The World Cup doesn’t bring people together. It tears them apart.

Omer Aziz
June 16
Omer Aziz is a writer and journalist. He has written for The New York Times, Salon, the Woodrow Wilson Center, and Project Syndicate, and he regularly writes for The Globe and Mail and The Diplomat.

When you flip on World Cup games this month, you’ll probably hear more than a few feel-good buzzwords on international cooperation. Every four years, the World Cup is hailed by various journalists and promotion managers as a great global unifier.

The optimism is ubiquitous. The World Cup’s official song is titled “We are one.” It’s official slogan? “All in one rhythm.” At this year’s event, FIFA—the beleaguered organization behind the World Cup—has even teamed up with the Nobel Peace Center to introduce the Handshake for Peace, a symbolic palm clasp players will do before and after every match. The goal, according to officials, is to “inspire the world to unite in peace, solidarity, and fair play.”

Some analysts even posit that the World Cup could end wars. Mathew Brown predicted in the Financial Times that if Colombia won the gold in Brazil, a peace agreement ending its civil war would be signed in two weeks. A month of soccer matches, fourteen days of negotiations, and a brutal five-decade conflict extinguished! Perhaps FIFA could teach the US and G20 its ways?

Of course, this is nonsense. International sporting competitions do not foster goodwill. They generate the very opposite, fueling age-old ethnic and national hatred among people and reinforcing division, segregation, and demonization of others. Violence is a natural outgrowth of sporting matches—particularly international ones—and is exacerbated by existing political conflict. Eric Dunning and other sociologists have shown how the centrality of reputation, solidarity, and sovereignty—the same things so fundamental to warfare—fuel the enmities found in soccer hooliganism.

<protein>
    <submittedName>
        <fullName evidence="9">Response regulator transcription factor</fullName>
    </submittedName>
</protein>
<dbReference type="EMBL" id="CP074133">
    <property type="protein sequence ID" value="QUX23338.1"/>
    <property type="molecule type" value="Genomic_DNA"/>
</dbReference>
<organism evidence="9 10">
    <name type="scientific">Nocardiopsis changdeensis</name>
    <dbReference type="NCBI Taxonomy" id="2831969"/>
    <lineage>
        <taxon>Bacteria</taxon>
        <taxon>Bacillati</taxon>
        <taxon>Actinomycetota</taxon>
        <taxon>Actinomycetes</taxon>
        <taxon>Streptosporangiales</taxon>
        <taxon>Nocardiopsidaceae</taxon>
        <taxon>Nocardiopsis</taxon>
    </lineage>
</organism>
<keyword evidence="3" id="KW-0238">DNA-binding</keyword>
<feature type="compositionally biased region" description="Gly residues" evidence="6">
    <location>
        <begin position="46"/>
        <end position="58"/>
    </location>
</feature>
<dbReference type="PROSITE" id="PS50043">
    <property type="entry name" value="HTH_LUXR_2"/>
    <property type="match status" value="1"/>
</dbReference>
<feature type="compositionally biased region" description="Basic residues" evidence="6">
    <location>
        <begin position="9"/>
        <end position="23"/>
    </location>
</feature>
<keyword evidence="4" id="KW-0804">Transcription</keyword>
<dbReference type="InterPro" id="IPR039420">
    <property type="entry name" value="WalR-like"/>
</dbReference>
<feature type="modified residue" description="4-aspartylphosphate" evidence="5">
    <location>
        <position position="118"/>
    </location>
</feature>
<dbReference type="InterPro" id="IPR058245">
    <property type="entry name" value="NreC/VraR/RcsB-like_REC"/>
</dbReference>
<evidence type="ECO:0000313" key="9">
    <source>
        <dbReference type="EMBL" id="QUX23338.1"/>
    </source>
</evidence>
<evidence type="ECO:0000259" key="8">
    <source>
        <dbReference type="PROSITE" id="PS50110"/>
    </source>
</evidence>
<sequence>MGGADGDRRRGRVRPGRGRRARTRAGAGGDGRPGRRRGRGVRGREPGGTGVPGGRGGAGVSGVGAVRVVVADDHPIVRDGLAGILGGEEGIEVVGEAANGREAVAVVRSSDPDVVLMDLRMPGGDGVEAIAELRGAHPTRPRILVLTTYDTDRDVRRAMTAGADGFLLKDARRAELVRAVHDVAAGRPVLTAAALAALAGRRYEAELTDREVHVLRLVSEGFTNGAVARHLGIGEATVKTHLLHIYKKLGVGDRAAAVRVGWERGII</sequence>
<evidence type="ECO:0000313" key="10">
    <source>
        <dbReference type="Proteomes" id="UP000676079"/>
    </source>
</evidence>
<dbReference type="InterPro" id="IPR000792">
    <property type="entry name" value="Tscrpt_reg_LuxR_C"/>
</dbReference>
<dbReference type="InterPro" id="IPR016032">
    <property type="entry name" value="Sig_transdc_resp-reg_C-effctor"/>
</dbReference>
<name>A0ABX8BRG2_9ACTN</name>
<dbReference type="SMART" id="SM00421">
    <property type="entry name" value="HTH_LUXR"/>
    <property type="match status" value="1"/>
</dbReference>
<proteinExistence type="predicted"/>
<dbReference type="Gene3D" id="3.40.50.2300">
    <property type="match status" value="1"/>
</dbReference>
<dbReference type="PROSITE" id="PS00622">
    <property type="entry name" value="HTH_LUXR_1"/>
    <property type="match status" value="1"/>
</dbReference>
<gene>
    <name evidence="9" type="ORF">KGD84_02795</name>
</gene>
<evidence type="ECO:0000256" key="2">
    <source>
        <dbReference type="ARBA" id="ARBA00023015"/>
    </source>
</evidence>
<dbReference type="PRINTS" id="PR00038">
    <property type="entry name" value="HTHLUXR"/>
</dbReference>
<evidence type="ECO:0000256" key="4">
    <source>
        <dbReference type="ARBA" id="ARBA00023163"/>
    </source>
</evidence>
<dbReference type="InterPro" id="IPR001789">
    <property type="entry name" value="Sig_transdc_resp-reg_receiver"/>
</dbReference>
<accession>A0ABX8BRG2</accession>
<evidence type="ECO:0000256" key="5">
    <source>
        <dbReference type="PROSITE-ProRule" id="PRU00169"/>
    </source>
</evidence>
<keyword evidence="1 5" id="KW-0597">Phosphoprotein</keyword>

When old enemies meet on the pitch or the hardwood or the ice, it’s war without guns. When a country loses a match to a rival, people go crazy. They riot in the streets and burn flags and buildings. Their feelings—of national humiliation if they lose and nationalist superiority if they win—are whipped into furies in ways that would make the most charismatic of demagogues envious.

After their 2002 World Cup loss to Japan, Russians in Moscow went on a rampage and two people were left dead. The authorities then wisely banned the screening of games on large screens outdoors. In 2006, violent clashes broke out in Germany after Poland lost to Germany in a match replete with war-time symbolism. When Ireland and England squared off in a “friendly” soccer game in 1995, the event began with fans jeering the other side’s national anthem and ended 27 minutes later with a nationalist riot instigated by a neo-Nazi group. The ‘English Disease’ of soccer hooliganism even has its own variant in France, where the media and some legislators castigated the national team in 2010 for lacking patriotism—biting racist commentary directed at a team made up of so many brown and black players.

None of this is specific to the World Cup either. Canadians in Vancouver destroyed over a million dollars of property when their hockey team lost in the 1994 Stanley Cup Final. The India-Pakistan cricket rivalry—perhaps the fiercest in the world—has sparked communal violence and killing in South Asia in the past. A neutral observer at a match might think he was in a simulated war zone. (The infamous 1999 match between the two actually took place in the context of a war preceded by the testing of nuclear missiles.)

Both war and sport draw from the same well of group hatred, which is why international sporting events sometimes result in violence. Notice how quickly name-calling and stereotyping come rushing out like caged bulls at events like the World Cup. The competition, the flags, the desire to defeat and demean an imagined enemy, all of this is analogous to warfare, which is why there are heavily armed soldiers, riot police, and pain-inducing gasses of various sorts.

In one sense though, the specter of it all is a reminder of just how far we have to go before we move beyond tribal hostilities. The World Cup inspires a lot of emotion, but the only sense in which it “brings people together” is by giving them another reason to yell that their country is better than yours and that your country deserves to be defeated by theirs.

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